Every movie tells a story, and each story is interpreted by the person who is telling it. When Ryan and I first discussed making a movie while paddling on the Mississippi River, my mind began working behind the scenes to determine the type of movie we would create.
Sometimes we get asked about our process when making a new movie. I’ll sum it up for you. Our filmmaking style works something like this:
1. I shoot a bunch of video.
2. Ryan writes a script after reviewing the raw material.
3. I ignore the script and we fight it out while editing. Ryan wins.
The first step makes a big difference in the type of story we will ultimately create as it’s hard to illustrate your story without relevant video footage. My first idea for “The River is Life” was to focus the movie about our personal experience on the river. We’d include logistical scenes and much more of our own interactions then in our last movie. For a short while, I actually considered wiring up a microphone that would constantly record our dialog which could be later mixed with the video.
Then about a month before leaving for the Mississippi River, I watched a travel documentary called 10 Miles per Hour. Hunter Weeks’s debut into the adventure documentary world is well produced, but I personally didn’t find the logistics material to be inspiring. His movie includes tons of their pre-trip setup and behind-the-scenes type of footage. In some ways, 10MPH is more like a long “making of” bonus and less like a feature presentation. That being said, I enjoyed his film (watch it here) and learned a lot about what type of material was entertaining on-screen.
Adventure travel movies like 10MPH often have the same simple “start-obstacle-finish” plot. In our own film The Hitchhiking Movie, we have a starting point (New York), a destination (Los Angeles), and an some obstacles to overcome (one week deadline). This formula is simple to follow, but if not done correctly it tends to be fairly predictable. We hate predictable. Predictable is boring. I needed some fresh ideas for the new movie. Who else could I look up to for inspiration?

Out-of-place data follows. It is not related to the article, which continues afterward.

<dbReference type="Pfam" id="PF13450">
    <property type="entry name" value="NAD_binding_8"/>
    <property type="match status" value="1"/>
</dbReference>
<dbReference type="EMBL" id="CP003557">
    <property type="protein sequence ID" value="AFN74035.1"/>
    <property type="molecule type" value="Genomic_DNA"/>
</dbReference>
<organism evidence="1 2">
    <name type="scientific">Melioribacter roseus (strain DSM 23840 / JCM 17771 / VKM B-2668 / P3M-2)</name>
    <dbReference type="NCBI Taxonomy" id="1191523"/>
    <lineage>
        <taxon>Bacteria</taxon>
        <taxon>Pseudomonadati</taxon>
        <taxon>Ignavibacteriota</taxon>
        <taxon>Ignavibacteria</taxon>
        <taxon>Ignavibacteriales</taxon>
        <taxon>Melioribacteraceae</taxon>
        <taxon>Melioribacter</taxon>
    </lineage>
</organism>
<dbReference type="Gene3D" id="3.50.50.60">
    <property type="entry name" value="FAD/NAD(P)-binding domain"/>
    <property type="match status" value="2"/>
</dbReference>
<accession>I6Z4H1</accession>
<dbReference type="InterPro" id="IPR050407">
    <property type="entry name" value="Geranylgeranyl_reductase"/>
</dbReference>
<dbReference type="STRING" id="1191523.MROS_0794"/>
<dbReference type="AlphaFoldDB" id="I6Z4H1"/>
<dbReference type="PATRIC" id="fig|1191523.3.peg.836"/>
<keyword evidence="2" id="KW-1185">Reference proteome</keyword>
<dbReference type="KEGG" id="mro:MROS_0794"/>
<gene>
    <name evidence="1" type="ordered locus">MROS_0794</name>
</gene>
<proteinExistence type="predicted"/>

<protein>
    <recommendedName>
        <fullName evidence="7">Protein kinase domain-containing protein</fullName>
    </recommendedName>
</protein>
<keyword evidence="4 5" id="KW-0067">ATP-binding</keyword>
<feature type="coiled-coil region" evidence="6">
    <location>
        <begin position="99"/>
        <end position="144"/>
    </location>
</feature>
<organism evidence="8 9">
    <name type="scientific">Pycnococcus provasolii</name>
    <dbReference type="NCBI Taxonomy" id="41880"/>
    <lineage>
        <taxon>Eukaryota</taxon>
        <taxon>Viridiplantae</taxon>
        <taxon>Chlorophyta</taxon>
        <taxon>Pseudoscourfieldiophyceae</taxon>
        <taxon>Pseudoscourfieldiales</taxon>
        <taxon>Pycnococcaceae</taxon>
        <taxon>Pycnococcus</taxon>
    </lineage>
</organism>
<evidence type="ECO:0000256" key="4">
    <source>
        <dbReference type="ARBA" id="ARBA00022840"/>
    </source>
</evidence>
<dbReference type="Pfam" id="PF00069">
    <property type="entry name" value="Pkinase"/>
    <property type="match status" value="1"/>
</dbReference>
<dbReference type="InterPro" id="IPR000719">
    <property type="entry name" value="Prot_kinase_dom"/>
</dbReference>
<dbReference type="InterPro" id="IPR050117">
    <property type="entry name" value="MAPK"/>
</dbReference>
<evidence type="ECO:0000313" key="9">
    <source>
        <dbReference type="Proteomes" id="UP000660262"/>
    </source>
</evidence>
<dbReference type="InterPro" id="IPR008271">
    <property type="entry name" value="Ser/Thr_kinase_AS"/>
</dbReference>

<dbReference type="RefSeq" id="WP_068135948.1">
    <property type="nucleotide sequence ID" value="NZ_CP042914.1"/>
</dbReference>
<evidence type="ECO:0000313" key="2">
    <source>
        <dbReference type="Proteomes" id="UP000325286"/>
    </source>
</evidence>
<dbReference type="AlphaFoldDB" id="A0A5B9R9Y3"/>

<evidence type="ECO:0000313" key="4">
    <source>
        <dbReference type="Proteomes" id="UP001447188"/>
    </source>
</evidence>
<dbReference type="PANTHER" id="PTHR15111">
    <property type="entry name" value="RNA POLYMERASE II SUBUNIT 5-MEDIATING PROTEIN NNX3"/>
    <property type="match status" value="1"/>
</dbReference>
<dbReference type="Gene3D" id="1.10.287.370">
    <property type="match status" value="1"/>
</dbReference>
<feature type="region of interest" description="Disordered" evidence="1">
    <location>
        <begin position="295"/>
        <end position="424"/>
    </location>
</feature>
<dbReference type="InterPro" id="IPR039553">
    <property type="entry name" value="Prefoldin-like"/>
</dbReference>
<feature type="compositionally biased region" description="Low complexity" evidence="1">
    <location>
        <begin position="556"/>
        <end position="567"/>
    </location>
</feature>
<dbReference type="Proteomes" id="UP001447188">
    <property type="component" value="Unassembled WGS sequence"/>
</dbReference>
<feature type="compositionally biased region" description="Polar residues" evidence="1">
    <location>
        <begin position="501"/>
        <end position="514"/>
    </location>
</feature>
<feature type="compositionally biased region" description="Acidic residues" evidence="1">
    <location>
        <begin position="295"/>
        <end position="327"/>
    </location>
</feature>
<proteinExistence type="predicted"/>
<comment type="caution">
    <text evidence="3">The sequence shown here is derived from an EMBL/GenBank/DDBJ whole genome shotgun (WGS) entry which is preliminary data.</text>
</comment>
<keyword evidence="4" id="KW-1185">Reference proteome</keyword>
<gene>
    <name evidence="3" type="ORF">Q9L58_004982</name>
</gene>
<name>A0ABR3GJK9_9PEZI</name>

If you take the time to count up piles of torn movie tickets, Michael Moore comes out as the most successful documentary maker in America. His stories are entertaining, often wacky, and always biased. Biased isn’t bad. Our bias is our interpretation. Michael Moore’s bias sells a bunch of movies. If Michael was shooting this movie, he’d do undercover interviews at every evil corporation along the route. He’s probably selling a ton of DVDs too! Maybe 11 Visions should start pushing a political agenda? Nah……….
I then did some research online to determine if anyone else was brave (foolish?) enough to try and video their own journey down the Mississippi. I found a movie made last year by John Guider who paddled much of the river and also photographed and videoed his journey. I wasn’t able to watch his entire movie as it doesn’t seem to be available for sale anywhere, but here is a (long) trailer:
John’s story appears to focus on the reality of his journey and he pitches the Mississippi River as long, beautiful, and full of danger around every corner. At that moment, I knew exactly what our movie should focus on. We’ll do the exact opposite and show primarily the fun times!!! My interpretation of this adventure will pitch the Mississippi as the greatest river in America paddled by two guys on a mission to have a great time. Yeah, sometimes the journey is shit, but I’m cutting out all that depressing stuff. I promise that you won’t be able to tear yourself from the screen as you witness an adventure like no other. I want every viewer to say the same thing as the people we meet: “I wish I could do a trip like this!”
Although many have made the same trek, I’m pretty sure we’re the first expedition to video the entire trip from source to sea. That why it’s important that we get it right. “The River is Life” will showcase the absolute best of the Mississippi River in two hours or less…coming to our readers February 2009!